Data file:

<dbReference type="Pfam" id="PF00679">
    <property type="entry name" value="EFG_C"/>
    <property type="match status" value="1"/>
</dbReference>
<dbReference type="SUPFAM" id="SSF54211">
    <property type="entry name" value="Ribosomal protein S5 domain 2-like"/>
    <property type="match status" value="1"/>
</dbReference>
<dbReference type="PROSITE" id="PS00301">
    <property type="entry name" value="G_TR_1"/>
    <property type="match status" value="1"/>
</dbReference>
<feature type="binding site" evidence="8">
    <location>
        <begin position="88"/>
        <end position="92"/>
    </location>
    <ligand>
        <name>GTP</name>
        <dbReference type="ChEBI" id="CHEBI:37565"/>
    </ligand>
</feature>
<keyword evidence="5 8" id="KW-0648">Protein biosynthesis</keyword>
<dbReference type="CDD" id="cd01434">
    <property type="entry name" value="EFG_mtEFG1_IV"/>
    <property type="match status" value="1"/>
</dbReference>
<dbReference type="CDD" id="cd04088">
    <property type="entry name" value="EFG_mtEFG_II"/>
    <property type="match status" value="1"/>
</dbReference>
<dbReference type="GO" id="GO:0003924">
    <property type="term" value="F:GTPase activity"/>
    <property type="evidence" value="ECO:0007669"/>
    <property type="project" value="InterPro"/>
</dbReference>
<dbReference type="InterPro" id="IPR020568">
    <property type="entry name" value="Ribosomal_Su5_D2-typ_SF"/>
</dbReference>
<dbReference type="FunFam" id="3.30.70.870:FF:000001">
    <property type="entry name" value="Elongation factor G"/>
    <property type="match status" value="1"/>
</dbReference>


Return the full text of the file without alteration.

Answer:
<dbReference type="Pfam" id="PF00679">
    <property type="entry name" value="EFG_C"/>
    <property type="match status" value="1"/>
</dbReference>
<dbReference type="SUPFAM" id="SSF54211">
    <property type="entry name" value="Ribosomal protein S5 domain 2-like"/>
    <property type="match status" value="1"/>
</dbReference>
<dbReference type="PROSITE" id="PS00301">
    <property type="entry name" value="G_TR_1"/>
    <property type="match status" value="1"/>
</dbReference>
<feature type="binding site" evidence="8">
    <location>
        <begin position="88"/>
        <end position="92"/>
    </location>
    <ligand>
        <name>GTP</name>
        <dbReference type="ChEBI" id="CHEBI:37565"/>
    </ligand>
</feature>
<keyword evidence="5 8" id="KW-0648">Protein biosynthesis</keyword>
<dbReference type="CDD" id="cd01434">
    <property type="entry name" value="EFG_mtEFG1_IV"/>
    <property type="match status" value="1"/>
</dbReference>
<dbReference type="CDD" id="cd04088">
    <property type="entry name" value="EFG_mtEFG_II"/>
    <property type="match status" value="1"/>
</dbReference>
<dbReference type="GO" id="GO:0003924">
    <property type="term" value="F:GTPase activity"/>
    <property type="evidence" value="ECO:0007669"/>
    <property type="project" value="InterPro"/>
</dbReference>
<dbReference type="InterPro" id="IPR020568">
    <property type="entry name" value="Ribosomal_Su5_D2-typ_SF"/>
</dbReference>
<dbReference type="FunFam" id="3.30.70.870:FF:000001">
    <property type="entry name" value="Elongation factor G"/>
    <property type="match status" value="1"/>
</dbReference>